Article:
You can mscobyake your own SCOBY from an unflavored bottle of store bought Kombucha, but I prefer to get a high quality one from a reputable company for guaranteed results (and because making your own takes around 2 weeks).  I prefer to buy my SCOBY from, Brindle Southern Farms, which you can get easily from Etsy for under $10!  After you have your SCOBY, you will not need to buy another one unless you let it die.  Yes, this thing is a live culture! If you ever want to take a break from brewing, simply place the SCOBY in the refrigerator with 1-2 cups of the left over Kombucha and it will last a few months! It will also “grow” and form new “babies” from your original “mother”.  This is great because you can simply remove the “babies” from the bottom (it is the layer that forms underneath) and save for later use by refrigerating them or share with a friend and help them start brewing their own Kombucha! *Beware: as you can see in the picture to the left, a SCOBY is not the most attractive looking thing, but don’t let that deter you! It won’t bite and will provide you with an amazing beverage!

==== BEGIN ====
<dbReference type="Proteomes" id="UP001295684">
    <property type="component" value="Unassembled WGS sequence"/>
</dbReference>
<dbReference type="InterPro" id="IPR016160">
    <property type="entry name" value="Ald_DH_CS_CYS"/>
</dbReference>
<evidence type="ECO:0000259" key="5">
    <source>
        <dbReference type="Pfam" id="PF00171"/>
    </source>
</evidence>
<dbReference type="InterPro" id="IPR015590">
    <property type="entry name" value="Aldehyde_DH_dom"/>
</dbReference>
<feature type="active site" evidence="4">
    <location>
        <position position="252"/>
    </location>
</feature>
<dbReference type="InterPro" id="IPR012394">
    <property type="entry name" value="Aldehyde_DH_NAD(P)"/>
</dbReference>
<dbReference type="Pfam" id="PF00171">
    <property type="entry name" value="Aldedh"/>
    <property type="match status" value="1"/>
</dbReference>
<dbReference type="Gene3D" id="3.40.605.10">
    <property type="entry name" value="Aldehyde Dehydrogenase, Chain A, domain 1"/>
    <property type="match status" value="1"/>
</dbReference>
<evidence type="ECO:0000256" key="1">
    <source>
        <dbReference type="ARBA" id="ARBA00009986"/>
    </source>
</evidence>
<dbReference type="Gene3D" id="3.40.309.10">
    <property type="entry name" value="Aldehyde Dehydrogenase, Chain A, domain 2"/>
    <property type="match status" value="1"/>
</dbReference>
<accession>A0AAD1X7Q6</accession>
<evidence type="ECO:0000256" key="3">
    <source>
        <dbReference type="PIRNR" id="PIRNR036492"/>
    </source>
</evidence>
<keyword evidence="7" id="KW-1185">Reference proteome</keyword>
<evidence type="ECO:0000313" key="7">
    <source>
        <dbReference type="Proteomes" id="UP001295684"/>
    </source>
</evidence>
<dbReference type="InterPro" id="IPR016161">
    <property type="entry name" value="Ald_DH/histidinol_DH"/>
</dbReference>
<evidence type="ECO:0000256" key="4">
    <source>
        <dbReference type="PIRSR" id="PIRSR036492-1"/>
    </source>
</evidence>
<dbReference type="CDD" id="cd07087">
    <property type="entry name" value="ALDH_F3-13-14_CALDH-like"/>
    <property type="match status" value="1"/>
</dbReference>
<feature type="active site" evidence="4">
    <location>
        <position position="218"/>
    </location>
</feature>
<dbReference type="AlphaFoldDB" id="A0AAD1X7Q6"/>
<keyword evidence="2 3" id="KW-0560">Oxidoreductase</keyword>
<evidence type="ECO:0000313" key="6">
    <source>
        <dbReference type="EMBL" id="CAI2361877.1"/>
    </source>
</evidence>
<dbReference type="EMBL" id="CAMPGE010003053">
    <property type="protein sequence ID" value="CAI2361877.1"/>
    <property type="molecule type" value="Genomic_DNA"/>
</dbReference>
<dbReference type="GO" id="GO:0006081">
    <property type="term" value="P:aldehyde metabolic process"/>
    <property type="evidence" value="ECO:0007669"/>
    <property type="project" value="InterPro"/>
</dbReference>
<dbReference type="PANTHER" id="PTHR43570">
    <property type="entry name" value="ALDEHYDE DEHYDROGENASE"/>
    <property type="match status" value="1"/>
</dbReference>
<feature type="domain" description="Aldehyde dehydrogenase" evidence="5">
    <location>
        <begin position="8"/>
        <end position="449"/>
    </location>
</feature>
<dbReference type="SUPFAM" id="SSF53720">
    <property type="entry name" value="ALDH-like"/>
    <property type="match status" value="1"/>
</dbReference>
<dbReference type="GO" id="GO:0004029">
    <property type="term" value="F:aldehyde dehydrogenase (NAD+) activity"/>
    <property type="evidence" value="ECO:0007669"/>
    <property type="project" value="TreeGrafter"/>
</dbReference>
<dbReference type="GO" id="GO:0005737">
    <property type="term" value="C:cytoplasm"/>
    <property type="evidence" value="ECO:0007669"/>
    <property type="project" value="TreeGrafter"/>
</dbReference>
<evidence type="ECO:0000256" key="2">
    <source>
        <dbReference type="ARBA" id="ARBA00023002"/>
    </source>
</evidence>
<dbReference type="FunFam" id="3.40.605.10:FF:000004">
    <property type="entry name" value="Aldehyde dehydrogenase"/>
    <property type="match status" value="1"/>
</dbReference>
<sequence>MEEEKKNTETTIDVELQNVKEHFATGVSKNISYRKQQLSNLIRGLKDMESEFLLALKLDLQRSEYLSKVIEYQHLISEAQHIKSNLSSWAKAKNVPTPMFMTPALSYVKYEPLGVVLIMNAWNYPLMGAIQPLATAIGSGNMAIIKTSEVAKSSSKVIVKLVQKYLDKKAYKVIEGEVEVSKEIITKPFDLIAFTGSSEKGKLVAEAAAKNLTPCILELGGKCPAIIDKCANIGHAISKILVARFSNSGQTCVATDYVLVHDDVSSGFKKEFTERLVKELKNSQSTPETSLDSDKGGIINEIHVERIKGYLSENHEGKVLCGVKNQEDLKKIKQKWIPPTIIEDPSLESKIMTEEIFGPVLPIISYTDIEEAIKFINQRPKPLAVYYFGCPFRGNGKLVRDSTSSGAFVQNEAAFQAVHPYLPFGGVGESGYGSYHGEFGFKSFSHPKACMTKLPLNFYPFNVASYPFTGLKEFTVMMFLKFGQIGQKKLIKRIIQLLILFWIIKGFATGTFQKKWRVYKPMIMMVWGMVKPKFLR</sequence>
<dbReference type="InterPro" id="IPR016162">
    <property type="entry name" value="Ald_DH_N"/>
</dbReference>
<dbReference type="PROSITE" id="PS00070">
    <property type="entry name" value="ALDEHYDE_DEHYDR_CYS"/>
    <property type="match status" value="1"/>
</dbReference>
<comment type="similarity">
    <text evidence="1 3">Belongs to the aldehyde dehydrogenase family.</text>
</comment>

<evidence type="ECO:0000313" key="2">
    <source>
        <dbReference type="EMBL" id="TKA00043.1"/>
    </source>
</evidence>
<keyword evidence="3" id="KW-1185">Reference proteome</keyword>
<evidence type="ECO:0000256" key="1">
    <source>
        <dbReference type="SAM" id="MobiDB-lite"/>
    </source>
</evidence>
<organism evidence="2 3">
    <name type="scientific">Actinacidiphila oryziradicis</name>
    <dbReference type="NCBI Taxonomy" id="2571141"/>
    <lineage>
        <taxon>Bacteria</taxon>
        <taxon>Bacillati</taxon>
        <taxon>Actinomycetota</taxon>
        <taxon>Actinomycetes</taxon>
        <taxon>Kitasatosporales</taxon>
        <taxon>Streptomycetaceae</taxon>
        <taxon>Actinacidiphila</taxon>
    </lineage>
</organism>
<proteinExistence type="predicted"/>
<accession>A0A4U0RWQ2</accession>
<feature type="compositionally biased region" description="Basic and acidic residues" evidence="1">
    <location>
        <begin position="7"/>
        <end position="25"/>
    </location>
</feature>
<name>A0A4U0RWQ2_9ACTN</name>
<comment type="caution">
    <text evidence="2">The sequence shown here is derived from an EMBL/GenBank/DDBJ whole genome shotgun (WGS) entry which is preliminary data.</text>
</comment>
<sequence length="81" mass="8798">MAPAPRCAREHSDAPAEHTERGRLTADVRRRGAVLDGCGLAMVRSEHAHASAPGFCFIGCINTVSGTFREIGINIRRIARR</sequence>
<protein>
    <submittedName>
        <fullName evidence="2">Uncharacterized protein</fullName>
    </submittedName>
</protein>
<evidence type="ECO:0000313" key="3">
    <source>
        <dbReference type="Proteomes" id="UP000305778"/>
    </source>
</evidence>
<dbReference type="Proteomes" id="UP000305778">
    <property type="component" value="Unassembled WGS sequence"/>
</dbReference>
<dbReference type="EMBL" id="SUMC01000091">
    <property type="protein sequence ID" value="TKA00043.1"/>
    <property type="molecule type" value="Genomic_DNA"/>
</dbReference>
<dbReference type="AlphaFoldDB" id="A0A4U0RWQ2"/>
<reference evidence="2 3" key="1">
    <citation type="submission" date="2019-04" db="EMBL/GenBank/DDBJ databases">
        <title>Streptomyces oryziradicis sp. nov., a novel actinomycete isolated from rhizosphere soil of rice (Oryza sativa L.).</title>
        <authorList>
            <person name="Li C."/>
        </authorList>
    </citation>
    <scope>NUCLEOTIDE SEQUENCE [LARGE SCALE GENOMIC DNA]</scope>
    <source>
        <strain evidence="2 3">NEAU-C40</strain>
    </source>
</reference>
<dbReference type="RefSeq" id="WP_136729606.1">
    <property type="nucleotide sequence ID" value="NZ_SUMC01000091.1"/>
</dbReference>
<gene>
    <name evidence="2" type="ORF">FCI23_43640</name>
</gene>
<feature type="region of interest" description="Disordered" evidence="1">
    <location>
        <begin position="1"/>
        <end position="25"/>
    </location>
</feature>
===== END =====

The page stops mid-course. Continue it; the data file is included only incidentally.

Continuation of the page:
amberbottle16The brewing process for the recipe provided in this post takes 7-10 days depending on the temperature of your house (longer if it’s colder, shorter if it’s warmer).  The overall prep takes around 15-20 and then you let the tea/sugar mixture cool for 1-2 hours until it is room temp before you put the SCOBY into the tea mixture. If you add it too soon, you will burn the SCOBY and it will “die”, so be sure it is room temperature! Once you add everything to a 1 gallon glass container, all you have to do is cover it with a coffee filter and place the container in a warm, dark spot in your house then wait 7-10 days! Taste your brew after 7 days to see how fast the fermentation process is occurring.  If it still tastes sweet, let it ferment longer and be sure to taste it every day until it has a slight sweetness, but is not vinegary.  After that, transfer your BUCH to GLASS bottles and place in the refrigerator.  You can reuse any glass bottle that seals well, but I prefer using the “swing top” amber bottles to keep it as fresh as possible. You can find them easily on Amazon or your local brewing store.  *If you would like a little more “zing” to your brew, place the bottles in a dark place for and additional 2-3 days to add a little carbonation, then place in refrigerator.  Then it’s time to enjoy!